a system crash (out of memory, hardware failure) terminates the worker process.
    - If the parent process is running:
    task acked
    - If the parent process is not running, e.g. power failure):
    task not acked (probably)

In the first case the worker process is stopped gracefully and a running task that is stopped is not acked. This is because the administrator intended to (temporarily) stop task execution. Starting the worker again will start the task again.

In the second case with the parent process running, the parent process sees that the worker is lost, acks the task and sets the state to FAILURE. In case the administrator killed the worker, there was probably a good reason to do this. In case of a system crash, we probably do not want the task to be restarted. If the parent process is not running, for example because it suddenly died, then the task probably will not get acked.

Idempotency

Our tasks may run unexpectedly multiple times we must make sure that the result does not change. For example, if a task already sent an email, then running the same task again should not send this email again. This is called idempotency. Run multiple times without changing the result beyond the initial application (Wikipedia).

Acks_late versus retry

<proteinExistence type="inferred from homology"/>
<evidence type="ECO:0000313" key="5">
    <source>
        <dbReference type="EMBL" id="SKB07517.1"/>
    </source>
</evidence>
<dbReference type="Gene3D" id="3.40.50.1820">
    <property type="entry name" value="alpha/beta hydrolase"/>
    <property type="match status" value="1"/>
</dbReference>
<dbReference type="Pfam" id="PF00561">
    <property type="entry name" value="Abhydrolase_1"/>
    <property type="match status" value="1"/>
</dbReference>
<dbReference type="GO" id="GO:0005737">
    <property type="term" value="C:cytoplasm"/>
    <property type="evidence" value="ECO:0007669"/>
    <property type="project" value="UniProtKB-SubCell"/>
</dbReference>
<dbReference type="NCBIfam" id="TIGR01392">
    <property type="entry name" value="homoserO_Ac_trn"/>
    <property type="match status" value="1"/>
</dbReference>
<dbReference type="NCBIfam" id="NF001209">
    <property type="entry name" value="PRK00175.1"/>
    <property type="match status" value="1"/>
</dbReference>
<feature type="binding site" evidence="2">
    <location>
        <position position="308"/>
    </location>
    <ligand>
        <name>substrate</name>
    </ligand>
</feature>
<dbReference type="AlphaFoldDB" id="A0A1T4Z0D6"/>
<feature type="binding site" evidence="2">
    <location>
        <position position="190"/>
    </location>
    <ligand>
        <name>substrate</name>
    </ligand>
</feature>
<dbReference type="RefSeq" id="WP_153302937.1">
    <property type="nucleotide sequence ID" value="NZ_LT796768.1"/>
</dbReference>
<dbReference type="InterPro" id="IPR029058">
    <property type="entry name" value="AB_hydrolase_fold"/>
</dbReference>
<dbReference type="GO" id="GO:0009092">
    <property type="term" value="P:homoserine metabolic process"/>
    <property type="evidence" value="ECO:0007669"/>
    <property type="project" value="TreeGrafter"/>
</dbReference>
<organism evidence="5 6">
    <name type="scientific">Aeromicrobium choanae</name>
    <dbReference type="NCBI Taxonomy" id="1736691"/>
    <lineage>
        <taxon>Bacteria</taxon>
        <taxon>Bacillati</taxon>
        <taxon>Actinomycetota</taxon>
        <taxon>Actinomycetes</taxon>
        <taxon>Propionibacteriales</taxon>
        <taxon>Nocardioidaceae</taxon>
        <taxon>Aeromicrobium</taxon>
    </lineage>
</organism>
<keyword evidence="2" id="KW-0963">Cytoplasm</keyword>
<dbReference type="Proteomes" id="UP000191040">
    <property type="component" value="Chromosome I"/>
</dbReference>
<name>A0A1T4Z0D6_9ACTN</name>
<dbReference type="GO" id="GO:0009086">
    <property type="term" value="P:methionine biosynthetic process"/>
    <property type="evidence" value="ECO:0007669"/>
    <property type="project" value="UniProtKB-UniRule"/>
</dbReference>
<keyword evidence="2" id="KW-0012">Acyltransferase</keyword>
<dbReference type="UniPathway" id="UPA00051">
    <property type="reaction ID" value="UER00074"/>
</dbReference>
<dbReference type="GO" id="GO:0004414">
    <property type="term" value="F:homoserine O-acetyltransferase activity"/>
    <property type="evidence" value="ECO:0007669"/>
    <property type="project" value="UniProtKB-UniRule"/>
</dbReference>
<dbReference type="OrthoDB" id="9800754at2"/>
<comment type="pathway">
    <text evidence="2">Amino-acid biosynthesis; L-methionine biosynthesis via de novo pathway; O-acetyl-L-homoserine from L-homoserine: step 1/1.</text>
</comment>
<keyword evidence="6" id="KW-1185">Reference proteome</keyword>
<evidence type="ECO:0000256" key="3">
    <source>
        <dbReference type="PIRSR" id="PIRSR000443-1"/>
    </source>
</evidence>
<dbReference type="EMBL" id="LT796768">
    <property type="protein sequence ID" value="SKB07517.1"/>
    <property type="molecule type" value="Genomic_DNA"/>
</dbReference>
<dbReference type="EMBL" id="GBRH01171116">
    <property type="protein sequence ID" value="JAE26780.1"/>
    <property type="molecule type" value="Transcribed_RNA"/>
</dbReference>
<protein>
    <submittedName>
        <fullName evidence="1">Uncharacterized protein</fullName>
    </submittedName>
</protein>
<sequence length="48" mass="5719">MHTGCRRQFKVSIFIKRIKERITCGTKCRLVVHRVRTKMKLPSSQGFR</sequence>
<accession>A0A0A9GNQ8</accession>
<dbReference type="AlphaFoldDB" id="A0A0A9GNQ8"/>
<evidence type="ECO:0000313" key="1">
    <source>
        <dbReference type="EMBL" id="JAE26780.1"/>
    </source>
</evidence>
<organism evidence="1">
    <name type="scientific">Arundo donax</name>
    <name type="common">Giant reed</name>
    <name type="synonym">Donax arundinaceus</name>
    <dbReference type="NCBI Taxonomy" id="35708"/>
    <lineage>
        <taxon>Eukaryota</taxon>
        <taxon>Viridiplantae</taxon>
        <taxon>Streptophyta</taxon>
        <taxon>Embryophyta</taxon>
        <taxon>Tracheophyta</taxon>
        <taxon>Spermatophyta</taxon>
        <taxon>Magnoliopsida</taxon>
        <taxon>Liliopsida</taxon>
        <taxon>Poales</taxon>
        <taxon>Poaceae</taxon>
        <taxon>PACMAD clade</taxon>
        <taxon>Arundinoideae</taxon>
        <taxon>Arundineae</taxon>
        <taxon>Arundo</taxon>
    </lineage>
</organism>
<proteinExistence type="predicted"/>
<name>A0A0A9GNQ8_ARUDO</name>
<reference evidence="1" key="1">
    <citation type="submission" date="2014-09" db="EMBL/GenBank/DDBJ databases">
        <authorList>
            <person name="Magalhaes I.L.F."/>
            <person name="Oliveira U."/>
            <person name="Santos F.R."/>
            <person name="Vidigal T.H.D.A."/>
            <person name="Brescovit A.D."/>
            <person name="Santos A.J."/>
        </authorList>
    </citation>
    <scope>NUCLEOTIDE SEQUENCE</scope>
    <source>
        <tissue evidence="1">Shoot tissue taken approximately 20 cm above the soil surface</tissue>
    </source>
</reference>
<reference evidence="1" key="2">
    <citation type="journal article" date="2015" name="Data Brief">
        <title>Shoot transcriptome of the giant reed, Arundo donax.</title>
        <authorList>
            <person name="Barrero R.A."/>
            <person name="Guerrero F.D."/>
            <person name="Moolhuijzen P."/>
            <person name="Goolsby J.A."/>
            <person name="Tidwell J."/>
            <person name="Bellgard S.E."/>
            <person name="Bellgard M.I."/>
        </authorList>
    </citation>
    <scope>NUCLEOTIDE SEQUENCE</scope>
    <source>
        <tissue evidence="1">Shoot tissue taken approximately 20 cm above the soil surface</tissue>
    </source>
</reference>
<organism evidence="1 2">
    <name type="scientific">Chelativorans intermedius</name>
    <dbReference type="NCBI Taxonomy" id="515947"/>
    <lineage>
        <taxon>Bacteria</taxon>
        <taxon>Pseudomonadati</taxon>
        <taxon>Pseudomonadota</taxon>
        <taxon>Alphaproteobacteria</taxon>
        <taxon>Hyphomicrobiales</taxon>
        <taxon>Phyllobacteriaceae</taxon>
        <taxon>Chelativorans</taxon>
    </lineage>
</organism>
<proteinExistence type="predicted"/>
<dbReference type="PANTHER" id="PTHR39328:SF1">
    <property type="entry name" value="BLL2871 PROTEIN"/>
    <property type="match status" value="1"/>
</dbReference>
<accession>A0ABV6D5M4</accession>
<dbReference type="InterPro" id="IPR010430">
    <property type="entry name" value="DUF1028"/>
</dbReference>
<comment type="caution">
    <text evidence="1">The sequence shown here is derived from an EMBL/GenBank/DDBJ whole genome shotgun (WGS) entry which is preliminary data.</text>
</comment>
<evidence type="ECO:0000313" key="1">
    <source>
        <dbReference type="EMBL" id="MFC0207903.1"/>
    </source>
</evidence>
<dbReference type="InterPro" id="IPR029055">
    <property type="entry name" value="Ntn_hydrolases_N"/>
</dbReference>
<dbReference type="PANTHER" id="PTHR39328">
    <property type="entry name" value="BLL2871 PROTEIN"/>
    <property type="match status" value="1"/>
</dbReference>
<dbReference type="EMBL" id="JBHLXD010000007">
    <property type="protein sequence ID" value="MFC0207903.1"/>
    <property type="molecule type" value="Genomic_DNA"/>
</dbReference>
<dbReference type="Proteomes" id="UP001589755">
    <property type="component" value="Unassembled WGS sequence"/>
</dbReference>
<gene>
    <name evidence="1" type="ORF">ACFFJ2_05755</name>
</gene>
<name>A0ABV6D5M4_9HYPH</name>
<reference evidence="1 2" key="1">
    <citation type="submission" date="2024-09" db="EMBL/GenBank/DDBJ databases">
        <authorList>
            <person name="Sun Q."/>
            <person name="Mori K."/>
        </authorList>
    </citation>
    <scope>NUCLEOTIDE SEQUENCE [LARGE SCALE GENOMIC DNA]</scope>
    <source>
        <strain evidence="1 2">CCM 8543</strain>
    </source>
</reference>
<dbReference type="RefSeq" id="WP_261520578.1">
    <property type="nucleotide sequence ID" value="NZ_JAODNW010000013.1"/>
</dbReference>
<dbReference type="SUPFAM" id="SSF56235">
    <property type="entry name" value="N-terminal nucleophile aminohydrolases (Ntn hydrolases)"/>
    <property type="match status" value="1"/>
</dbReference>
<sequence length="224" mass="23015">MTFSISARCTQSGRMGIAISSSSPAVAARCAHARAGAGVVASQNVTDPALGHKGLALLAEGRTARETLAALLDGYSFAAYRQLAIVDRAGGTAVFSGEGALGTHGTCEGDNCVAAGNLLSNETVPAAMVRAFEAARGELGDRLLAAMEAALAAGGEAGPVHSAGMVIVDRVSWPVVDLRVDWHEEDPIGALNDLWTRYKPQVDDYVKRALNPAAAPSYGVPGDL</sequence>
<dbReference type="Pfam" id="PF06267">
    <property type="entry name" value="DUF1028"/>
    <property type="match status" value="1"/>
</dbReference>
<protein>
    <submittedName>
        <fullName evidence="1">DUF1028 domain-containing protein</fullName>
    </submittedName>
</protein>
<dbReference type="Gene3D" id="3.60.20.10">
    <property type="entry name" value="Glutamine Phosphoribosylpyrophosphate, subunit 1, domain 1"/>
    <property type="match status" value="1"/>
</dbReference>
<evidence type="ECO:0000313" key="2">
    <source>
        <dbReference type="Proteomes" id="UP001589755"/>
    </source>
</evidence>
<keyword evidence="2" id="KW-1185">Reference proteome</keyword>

Assume a task is sending an email to an external service that is temporarily down. The task will try to connect but the connection will timeout. If we use the default behavior, Celery will mark the task failed. It will not be executed again.

But wait. Without acks_late we can also tell Celery to retry the task. What should you use? Depends. Read the documentation on the Celery website 'Should I use retry or acks_late?'.

How to make sure an email is send only once?

Assuming that the same task can run multiple times, we can only prevent sending an email two times or more by having a flag global to the tasks, outside the task. I already created a table send_email_table which holds records with (meta) data for every email. We just add a new (Boolean) column EmailHasBeenSent. This also means we must insert a new send_email_table record before (!) calling the task. Without using tasks my email send function looked like this:

class EmailSender:

    def send(params):
        # basic checks and insert the email parameters in a new send_email_table record
        preprocess(...)
        # perform checks if we can send the email using an allow list, deny list, etc. 
        block_check(...)
        # construct actual email message to send
        prepare(...)
        # send the email to smtp provider
        send_email()

After making changes to use a task for sending an email:

class EmailSender:

    def sender_init_function(params):
        # basic checks and insert the email parameters in a new send_email_table record
        preprocess(...)
        return send_email_table_record_id

    def sender_send(send_email_table_record_id):